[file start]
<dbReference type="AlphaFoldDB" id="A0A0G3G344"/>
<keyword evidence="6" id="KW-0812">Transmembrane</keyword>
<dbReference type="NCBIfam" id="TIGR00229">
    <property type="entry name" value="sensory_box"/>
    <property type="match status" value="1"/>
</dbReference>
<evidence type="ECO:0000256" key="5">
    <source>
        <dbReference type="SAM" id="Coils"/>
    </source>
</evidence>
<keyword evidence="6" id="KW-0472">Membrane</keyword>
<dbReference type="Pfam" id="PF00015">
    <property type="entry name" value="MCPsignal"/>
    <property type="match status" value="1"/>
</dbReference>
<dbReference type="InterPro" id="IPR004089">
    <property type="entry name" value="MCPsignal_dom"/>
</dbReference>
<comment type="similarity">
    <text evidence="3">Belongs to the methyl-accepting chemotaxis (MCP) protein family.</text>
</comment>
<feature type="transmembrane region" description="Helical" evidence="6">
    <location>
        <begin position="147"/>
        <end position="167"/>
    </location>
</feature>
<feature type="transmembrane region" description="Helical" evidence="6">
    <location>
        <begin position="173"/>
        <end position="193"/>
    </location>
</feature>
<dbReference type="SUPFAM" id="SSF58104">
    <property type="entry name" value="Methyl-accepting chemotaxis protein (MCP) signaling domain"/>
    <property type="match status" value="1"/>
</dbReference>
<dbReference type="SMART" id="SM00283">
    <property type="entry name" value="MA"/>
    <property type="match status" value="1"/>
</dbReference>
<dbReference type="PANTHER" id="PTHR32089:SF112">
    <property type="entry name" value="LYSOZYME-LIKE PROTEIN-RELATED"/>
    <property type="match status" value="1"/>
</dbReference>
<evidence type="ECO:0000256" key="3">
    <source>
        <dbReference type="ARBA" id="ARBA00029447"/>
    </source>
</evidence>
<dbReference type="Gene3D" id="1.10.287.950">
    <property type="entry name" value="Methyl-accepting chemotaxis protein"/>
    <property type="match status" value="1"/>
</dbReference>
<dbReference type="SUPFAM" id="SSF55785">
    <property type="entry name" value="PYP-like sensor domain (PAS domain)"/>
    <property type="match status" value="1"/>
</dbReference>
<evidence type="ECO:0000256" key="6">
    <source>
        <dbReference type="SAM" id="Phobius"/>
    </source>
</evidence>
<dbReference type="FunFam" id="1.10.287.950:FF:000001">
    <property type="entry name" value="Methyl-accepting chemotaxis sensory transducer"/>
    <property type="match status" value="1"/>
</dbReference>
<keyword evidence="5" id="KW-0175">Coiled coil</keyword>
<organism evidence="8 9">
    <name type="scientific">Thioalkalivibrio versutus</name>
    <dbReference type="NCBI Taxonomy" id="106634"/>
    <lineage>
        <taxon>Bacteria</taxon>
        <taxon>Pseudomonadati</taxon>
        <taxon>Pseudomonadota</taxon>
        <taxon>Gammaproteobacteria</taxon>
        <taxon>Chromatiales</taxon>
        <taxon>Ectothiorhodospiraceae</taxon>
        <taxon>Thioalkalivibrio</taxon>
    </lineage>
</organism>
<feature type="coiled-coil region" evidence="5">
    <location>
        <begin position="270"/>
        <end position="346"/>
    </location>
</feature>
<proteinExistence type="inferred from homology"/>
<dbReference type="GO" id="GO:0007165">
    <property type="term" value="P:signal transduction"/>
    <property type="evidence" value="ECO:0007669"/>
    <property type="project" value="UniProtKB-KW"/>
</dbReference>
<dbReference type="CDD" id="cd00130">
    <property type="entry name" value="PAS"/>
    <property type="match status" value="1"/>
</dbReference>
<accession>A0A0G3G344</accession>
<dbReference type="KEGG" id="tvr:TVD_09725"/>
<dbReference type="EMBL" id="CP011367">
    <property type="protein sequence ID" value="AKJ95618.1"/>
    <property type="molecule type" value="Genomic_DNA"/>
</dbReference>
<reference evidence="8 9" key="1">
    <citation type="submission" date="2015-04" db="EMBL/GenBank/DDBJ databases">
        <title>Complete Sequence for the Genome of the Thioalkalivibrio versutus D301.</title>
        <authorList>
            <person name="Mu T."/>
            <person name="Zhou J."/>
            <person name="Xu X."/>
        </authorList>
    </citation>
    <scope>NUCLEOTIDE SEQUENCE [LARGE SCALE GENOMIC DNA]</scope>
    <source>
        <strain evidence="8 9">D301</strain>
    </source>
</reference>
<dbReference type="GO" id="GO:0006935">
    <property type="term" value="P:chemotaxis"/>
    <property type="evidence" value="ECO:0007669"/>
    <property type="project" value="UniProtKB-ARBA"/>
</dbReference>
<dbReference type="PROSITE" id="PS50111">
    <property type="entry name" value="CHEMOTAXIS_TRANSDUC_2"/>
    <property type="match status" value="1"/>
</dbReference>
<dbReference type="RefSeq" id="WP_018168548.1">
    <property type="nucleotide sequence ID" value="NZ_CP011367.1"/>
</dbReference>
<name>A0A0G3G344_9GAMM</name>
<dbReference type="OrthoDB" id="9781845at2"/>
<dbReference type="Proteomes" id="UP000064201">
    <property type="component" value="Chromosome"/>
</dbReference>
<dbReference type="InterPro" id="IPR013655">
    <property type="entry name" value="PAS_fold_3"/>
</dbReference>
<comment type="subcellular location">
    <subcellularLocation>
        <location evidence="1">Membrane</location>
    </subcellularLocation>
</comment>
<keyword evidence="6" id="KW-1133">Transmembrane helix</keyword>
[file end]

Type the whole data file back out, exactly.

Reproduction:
<dbReference type="AlphaFoldDB" id="A0A0G3G344"/>
<keyword evidence="6" id="KW-0812">Transmembrane</keyword>
<dbReference type="NCBIfam" id="TIGR00229">
    <property type="entry name" value="sensory_box"/>
    <property type="match status" value="1"/>
</dbReference>
<evidence type="ECO:0000256" key="5">
    <source>
        <dbReference type="SAM" id="Coils"/>
    </source>
</evidence>
<keyword evidence="6" id="KW-0472">Membrane</keyword>
<dbReference type="Pfam" id="PF00015">
    <property type="entry name" value="MCPsignal"/>
    <property type="match status" value="1"/>
</dbReference>
<dbReference type="InterPro" id="IPR004089">
    <property type="entry name" value="MCPsignal_dom"/>
</dbReference>
<comment type="similarity">
    <text evidence="3">Belongs to the methyl-accepting chemotaxis (MCP) protein family.</text>
</comment>
<feature type="transmembrane region" description="Helical" evidence="6">
    <location>
        <begin position="147"/>
        <end position="167"/>
    </location>
</feature>
<feature type="transmembrane region" description="Helical" evidence="6">
    <location>
        <begin position="173"/>
        <end position="193"/>
    </location>
</feature>
<dbReference type="SUPFAM" id="SSF58104">
    <property type="entry name" value="Methyl-accepting chemotaxis protein (MCP) signaling domain"/>
    <property type="match status" value="1"/>
</dbReference>
<dbReference type="SMART" id="SM00283">
    <property type="entry name" value="MA"/>
    <property type="match status" value="1"/>
</dbReference>
<dbReference type="PANTHER" id="PTHR32089:SF112">
    <property type="entry name" value="LYSOZYME-LIKE PROTEIN-RELATED"/>
    <property type="match status" value="1"/>
</dbReference>
<evidence type="ECO:0000256" key="3">
    <source>
        <dbReference type="ARBA" id="ARBA00029447"/>
    </source>
</evidence>
<dbReference type="Gene3D" id="1.10.287.950">
    <property type="entry name" value="Methyl-accepting chemotaxis protein"/>
    <property type="match status" value="1"/>
</dbReference>
<dbReference type="SUPFAM" id="SSF55785">
    <property type="entry name" value="PYP-like sensor domain (PAS domain)"/>
    <property type="match status" value="1"/>
</dbReference>
<evidence type="ECO:0000256" key="6">
    <source>
        <dbReference type="SAM" id="Phobius"/>
    </source>
</evidence>
<dbReference type="FunFam" id="1.10.287.950:FF:000001">
    <property type="entry name" value="Methyl-accepting chemotaxis sensory transducer"/>
    <property type="match status" value="1"/>
</dbReference>
<keyword evidence="5" id="KW-0175">Coiled coil</keyword>
<organism evidence="8 9">
    <name type="scientific">Thioalkalivibrio versutus</name>
    <dbReference type="NCBI Taxonomy" id="106634"/>
    <lineage>
        <taxon>Bacteria</taxon>
        <taxon>Pseudomonadati</taxon>
        <taxon>Pseudomonadota</taxon>
        <taxon>Gammaproteobacteria</taxon>
        <taxon>Chromatiales</taxon>
        <taxon>Ectothiorhodospiraceae</taxon>
        <taxon>Thioalkalivibrio</taxon>
    </lineage>
</organism>
<feature type="coiled-coil region" evidence="5">
    <location>
        <begin position="270"/>
        <end position="346"/>
    </location>
</feature>
<proteinExistence type="inferred from homology"/>
<dbReference type="GO" id="GO:0007165">
    <property type="term" value="P:signal transduction"/>
    <property type="evidence" value="ECO:0007669"/>
    <property type="project" value="UniProtKB-KW"/>
</dbReference>
<dbReference type="CDD" id="cd00130">
    <property type="entry name" value="PAS"/>
    <property type="match status" value="1"/>
</dbReference>
<accession>A0A0G3G344</accession>
<dbReference type="KEGG" id="tvr:TVD_09725"/>
<dbReference type="EMBL" id="CP011367">
    <property type="protein sequence ID" value="AKJ95618.1"/>
    <property type="molecule type" value="Genomic_DNA"/>
</dbReference>
<reference evidence="8 9" key="1">
    <citation type="submission" date="2015-04" db="EMBL/GenBank/DDBJ databases">
        <title>Complete Sequence for the Genome of the Thioalkalivibrio versutus D301.</title>
        <authorList>
            <person name="Mu T."/>
            <person name="Zhou J."/>
            <person name="Xu X."/>
        </authorList>
    </citation>
    <scope>NUCLEOTIDE SEQUENCE [LARGE SCALE GENOMIC DNA]</scope>
    <source>
        <strain evidence="8 9">D301</strain>
    </source>
</reference>
<dbReference type="GO" id="GO:0006935">
    <property type="term" value="P:chemotaxis"/>
    <property type="evidence" value="ECO:0007669"/>
    <property type="project" value="UniProtKB-ARBA"/>
</dbReference>
<dbReference type="PROSITE" id="PS50111">
    <property type="entry name" value="CHEMOTAXIS_TRANSDUC_2"/>
    <property type="match status" value="1"/>
</dbReference>
<dbReference type="RefSeq" id="WP_018168548.1">
    <property type="nucleotide sequence ID" value="NZ_CP011367.1"/>
</dbReference>
<name>A0A0G3G344_9GAMM</name>
<dbReference type="OrthoDB" id="9781845at2"/>
<dbReference type="Proteomes" id="UP000064201">
    <property type="component" value="Chromosome"/>
</dbReference>
<dbReference type="InterPro" id="IPR013655">
    <property type="entry name" value="PAS_fold_3"/>
</dbReference>
<comment type="subcellular location">
    <subcellularLocation>
        <location evidence="1">Membrane</location>
    </subcellularLocation>
</comment>
<keyword evidence="6" id="KW-1133">Transmembrane helix</keyword>